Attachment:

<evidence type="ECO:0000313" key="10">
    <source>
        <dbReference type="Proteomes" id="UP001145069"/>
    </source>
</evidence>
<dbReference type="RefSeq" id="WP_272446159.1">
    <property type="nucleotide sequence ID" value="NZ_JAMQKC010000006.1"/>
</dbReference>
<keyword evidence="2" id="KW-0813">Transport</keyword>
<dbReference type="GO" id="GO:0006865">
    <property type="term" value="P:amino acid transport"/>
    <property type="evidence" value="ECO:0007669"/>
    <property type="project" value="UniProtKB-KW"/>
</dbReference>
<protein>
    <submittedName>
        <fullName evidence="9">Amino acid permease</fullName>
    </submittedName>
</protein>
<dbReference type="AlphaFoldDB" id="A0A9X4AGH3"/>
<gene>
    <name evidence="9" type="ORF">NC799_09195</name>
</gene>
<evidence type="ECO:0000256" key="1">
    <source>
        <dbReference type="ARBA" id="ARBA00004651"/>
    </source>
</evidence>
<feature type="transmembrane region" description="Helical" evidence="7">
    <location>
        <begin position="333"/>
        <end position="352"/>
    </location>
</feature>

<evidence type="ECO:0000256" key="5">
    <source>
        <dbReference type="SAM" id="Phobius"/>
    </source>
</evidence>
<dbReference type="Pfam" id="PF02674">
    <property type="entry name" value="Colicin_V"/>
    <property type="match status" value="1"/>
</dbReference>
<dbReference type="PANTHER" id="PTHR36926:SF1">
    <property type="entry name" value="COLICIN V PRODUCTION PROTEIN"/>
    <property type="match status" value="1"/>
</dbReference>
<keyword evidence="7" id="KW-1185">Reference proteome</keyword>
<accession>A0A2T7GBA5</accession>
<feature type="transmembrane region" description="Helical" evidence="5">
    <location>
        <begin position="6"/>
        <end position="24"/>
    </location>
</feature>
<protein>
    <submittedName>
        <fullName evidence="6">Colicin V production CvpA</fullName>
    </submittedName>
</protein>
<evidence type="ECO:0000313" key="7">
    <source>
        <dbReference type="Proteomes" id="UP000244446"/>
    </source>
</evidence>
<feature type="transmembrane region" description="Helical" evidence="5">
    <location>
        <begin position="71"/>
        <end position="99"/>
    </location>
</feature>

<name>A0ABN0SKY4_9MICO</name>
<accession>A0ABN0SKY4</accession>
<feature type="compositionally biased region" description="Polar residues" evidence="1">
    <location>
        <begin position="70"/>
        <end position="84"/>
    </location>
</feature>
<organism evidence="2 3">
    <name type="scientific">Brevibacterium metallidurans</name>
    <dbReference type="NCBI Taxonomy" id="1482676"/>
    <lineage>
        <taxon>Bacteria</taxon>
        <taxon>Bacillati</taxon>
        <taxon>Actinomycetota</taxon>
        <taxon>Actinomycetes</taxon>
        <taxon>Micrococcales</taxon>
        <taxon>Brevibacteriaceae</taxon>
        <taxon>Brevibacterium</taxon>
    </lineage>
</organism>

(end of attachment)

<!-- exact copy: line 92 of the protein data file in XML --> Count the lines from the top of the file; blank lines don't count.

</organism>